#7 Łukasz Martynowicz

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Posted 09 April 2013 - 12:48 PM

Steve, this is very helpful - it's a definite proof, that the concept is valid and I won't just waste money and time on builiding something that has fundamental flaw of some kind :)

 

I've never heard of single acting concertinas, and I must say that the concept is quite strange to me.. It must be quite a challenge to play it, even when it's bass/baritone, slow instrument...

 

As for tuning the reeds - I don't think that it should be bigger problem than tuning standard waxed accordion reeds... I'll probably tune one side of them and then flip them over and tune the other side. 



#8 Theodore Kloba

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Posted 05 June 2013 - 04:36 PM

I'm still catching up on Chemnitzer topics after a long absence. I think this is the last thread.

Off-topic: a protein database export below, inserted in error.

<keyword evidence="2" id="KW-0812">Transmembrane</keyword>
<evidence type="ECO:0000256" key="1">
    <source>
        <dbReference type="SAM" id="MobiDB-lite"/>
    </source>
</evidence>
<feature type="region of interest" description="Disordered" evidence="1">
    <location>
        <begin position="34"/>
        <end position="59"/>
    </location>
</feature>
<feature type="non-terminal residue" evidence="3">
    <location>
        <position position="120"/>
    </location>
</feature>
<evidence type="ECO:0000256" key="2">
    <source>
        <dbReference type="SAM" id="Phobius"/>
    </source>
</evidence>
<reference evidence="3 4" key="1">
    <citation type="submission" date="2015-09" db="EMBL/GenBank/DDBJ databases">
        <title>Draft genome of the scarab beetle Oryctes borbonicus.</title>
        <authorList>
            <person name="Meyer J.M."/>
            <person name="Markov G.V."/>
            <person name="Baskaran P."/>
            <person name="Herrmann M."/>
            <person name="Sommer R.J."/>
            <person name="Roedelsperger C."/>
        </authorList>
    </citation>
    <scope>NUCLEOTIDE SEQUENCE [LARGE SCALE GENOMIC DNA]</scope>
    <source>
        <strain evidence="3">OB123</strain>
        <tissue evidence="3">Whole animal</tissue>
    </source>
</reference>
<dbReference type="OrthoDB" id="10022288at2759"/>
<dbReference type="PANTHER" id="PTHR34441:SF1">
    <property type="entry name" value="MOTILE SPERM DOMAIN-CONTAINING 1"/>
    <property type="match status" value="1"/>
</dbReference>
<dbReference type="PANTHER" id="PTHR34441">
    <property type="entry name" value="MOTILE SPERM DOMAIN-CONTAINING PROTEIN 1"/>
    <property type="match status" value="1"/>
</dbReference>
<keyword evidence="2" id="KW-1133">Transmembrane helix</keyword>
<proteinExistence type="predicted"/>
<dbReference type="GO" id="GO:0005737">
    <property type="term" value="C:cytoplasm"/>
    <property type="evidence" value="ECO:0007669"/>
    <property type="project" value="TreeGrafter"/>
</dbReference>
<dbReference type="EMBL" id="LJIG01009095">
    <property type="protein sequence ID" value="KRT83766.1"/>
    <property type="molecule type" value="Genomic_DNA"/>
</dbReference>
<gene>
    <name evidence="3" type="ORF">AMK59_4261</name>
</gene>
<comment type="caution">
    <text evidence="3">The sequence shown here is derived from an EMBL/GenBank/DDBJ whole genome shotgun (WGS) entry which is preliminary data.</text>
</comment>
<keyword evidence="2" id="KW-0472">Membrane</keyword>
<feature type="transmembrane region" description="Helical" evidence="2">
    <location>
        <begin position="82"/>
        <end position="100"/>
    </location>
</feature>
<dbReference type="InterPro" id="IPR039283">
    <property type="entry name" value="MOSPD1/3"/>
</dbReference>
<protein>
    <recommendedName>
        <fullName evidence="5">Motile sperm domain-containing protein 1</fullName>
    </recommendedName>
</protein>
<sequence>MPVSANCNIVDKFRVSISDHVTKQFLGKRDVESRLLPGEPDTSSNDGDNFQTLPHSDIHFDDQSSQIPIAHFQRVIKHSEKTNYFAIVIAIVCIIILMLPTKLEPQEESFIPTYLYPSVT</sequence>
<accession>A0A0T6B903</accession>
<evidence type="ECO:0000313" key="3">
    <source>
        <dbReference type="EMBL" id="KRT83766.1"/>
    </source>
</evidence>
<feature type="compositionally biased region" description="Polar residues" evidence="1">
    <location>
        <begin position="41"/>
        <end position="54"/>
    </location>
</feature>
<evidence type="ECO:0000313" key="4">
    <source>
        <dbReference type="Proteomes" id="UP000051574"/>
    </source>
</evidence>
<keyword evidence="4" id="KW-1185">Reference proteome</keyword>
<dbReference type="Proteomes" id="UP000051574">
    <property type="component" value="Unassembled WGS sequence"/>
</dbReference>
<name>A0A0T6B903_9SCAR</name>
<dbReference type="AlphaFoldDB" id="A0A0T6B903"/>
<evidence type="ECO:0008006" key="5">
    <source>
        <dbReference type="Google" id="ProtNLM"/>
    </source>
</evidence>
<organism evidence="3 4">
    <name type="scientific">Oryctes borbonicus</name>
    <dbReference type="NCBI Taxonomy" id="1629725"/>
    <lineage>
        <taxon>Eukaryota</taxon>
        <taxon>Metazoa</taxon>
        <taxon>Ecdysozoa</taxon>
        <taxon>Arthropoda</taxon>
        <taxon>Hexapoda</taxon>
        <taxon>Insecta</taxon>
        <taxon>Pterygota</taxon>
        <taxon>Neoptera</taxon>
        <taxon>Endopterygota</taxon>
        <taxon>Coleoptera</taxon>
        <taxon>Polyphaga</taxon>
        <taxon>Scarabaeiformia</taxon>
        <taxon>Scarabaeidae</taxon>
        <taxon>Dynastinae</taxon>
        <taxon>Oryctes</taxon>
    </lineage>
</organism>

c) I know that using reedpan or reedblocks affect the sound considerably. Is it because of the airflow direction (straight vs "cornered") or sound reflection inside of the a reed chamber? As far as I know, reed instruments don't base on resonant qualities of wood - does a single reedpan affect the sound on any other basis than airflow direction/number of sound bounces in reed chamber (e.g thickness and mass of woodblock etc)?

d) Does method of mounting reeds to the reed pan affect sound? I'm asking whether wax, wedge mount or L-screw have different stiffnes thus afecting sound in any significant way?

 

The resonant quality of the wood may not make a difference, but it's absorptive/reflective qualities may.  A while ago, Australian accordion maker Henry Hyde did some experiments with balsa wood reedblocks in flutinas & button accordions. He sent me some of his notes many years ago; I'll have to see where they are.

 

In chemnitzers, the method of mounting does seem to affect sound, but unfortunately there are several variables that are hard to isolate, e.g.: Most makers using wax to attach reeds also use reedblocks that are screwed and gasketed onto the action board while most makers attaching reeds with L-screws also attach the reedblock to the action board directly with glue.